After that never-ending quarantine week (and yet another nose swab) I started seeing friends and family, and started reconnecting with my city, and (without trying) I started reconnecting with myself. The first few days were difficult, to say the least: I was tired, sad and felt like such a failure. But meeting my people, my tribe…I can’t even begin to describe how positive that was! 

I started gaining back my confidence and the self respect I had lost in the last few months. Turns out: if you are constantly being treated like crap, you start feeling and believing you are crap. However, if people continuously shower you with love and tell you how valuable, cool and brave you are, just the opposite happens…go figure!


Sitting on the roof, while losing it during quarantine.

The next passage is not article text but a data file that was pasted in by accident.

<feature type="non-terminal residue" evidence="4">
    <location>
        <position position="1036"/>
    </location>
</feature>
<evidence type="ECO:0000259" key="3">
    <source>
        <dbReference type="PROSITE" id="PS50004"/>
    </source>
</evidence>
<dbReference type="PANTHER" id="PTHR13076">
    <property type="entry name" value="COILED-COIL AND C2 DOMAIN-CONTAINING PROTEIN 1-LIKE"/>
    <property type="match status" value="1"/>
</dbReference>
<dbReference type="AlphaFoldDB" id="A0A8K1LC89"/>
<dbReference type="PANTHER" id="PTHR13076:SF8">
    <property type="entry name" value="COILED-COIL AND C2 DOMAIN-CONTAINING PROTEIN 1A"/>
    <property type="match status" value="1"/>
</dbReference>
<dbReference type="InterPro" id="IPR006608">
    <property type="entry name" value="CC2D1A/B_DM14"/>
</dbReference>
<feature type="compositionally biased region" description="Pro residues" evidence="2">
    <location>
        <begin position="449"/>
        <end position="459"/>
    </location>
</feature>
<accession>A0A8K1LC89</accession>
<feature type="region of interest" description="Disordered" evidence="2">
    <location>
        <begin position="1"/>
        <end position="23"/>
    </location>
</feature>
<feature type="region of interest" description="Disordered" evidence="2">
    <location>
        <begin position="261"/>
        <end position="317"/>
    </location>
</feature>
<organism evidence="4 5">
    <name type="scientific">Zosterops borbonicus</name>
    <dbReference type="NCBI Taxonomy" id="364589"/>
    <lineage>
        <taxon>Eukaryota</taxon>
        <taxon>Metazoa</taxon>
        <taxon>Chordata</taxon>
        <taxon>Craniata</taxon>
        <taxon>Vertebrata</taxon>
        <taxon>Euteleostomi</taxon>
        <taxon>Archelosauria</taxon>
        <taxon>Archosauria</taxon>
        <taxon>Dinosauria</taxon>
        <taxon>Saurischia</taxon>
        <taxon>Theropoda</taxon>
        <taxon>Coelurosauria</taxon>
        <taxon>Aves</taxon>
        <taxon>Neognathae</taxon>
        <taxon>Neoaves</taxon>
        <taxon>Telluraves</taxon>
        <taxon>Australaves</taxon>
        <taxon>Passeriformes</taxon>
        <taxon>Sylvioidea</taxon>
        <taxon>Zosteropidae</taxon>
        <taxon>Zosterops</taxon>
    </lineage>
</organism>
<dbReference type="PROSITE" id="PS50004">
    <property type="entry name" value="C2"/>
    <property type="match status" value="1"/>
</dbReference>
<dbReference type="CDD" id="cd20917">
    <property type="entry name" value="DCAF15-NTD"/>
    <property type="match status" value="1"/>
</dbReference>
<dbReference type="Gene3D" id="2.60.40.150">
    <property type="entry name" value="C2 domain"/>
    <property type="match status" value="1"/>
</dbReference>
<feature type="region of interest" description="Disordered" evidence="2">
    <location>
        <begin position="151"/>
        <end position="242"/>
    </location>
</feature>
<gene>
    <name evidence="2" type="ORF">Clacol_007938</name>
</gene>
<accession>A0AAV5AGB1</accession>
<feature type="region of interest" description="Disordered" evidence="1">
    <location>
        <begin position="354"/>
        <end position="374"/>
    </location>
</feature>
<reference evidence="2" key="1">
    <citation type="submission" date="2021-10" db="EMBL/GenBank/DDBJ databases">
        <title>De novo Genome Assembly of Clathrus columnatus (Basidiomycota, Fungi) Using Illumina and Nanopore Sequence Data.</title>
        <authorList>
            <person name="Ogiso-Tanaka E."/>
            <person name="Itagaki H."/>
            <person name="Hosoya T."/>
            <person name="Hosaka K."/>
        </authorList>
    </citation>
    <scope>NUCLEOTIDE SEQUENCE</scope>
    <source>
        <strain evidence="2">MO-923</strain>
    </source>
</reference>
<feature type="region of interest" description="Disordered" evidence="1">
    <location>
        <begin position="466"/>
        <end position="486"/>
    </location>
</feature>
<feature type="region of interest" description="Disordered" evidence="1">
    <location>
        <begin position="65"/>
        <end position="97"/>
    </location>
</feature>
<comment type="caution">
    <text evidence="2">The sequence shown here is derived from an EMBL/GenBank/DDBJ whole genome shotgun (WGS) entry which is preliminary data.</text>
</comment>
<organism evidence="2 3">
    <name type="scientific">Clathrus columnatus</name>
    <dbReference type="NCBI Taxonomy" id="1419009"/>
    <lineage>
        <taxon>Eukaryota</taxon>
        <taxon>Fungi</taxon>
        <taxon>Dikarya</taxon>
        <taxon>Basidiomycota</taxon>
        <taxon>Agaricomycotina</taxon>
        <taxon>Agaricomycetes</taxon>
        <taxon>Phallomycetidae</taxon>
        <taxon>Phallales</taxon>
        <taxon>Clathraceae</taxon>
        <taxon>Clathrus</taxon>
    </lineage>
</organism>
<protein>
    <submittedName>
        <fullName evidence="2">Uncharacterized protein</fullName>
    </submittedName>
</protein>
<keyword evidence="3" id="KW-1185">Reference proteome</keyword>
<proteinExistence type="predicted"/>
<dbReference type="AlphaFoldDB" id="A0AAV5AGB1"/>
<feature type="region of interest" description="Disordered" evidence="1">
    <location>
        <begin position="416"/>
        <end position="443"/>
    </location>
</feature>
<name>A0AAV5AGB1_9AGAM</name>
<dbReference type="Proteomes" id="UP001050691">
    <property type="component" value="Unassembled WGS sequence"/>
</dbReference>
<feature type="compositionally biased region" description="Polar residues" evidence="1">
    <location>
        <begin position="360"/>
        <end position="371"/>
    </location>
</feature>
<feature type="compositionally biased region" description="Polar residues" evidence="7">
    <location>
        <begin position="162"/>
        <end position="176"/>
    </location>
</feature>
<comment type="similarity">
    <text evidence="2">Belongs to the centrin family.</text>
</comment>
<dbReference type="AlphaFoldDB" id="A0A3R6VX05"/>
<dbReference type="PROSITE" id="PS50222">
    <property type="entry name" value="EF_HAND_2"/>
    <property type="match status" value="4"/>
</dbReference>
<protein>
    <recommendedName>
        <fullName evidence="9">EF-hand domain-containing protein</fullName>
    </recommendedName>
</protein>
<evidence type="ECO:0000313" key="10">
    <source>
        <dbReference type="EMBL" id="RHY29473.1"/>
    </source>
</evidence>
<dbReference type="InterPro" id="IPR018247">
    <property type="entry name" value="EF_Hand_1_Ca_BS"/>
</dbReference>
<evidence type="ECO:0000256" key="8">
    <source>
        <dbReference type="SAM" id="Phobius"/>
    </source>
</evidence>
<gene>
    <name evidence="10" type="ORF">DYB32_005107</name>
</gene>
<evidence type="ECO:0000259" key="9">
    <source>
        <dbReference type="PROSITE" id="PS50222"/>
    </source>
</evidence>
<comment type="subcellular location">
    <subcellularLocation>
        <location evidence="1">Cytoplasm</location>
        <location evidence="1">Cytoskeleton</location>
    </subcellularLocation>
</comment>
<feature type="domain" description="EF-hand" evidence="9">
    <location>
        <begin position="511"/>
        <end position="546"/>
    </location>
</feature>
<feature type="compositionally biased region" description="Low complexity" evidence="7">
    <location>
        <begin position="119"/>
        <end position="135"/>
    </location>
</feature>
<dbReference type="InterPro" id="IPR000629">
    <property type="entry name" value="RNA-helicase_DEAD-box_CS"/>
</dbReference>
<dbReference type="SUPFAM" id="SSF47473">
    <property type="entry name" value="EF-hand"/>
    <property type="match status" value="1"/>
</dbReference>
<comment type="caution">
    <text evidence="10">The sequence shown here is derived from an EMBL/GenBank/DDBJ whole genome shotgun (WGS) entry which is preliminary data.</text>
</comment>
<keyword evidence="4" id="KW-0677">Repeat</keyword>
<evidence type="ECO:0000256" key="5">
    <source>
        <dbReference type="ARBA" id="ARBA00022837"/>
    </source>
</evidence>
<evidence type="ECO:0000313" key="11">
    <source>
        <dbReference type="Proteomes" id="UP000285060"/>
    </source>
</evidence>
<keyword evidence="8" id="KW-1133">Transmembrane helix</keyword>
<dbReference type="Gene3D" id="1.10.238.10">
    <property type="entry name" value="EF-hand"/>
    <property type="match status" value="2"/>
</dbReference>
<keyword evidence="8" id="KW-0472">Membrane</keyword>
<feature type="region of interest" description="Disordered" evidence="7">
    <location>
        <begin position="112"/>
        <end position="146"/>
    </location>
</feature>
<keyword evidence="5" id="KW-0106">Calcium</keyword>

Another shocker was watching the irritation I felt, that was caused by people on this side of the world being so relaxed and not being in a rush (compared to my Dubai experience), slowly mutate into admiration. The kind, chilled vibe of my hometown was exactly what I needed! It left me no choice but to sit back and watch reality go by, without being able to do much.
Plans kept changing, ideas started flowing and I started seeing this new normal, this new reality as an opportunity for change and growth…all of a sudden I was thanking my lucky stars for having lost my job as a flight attendant, otherwise, I wouldn’t have left my "glamorous lifestyle", and I would have been stuck living a life in which I wasn’t truly happy.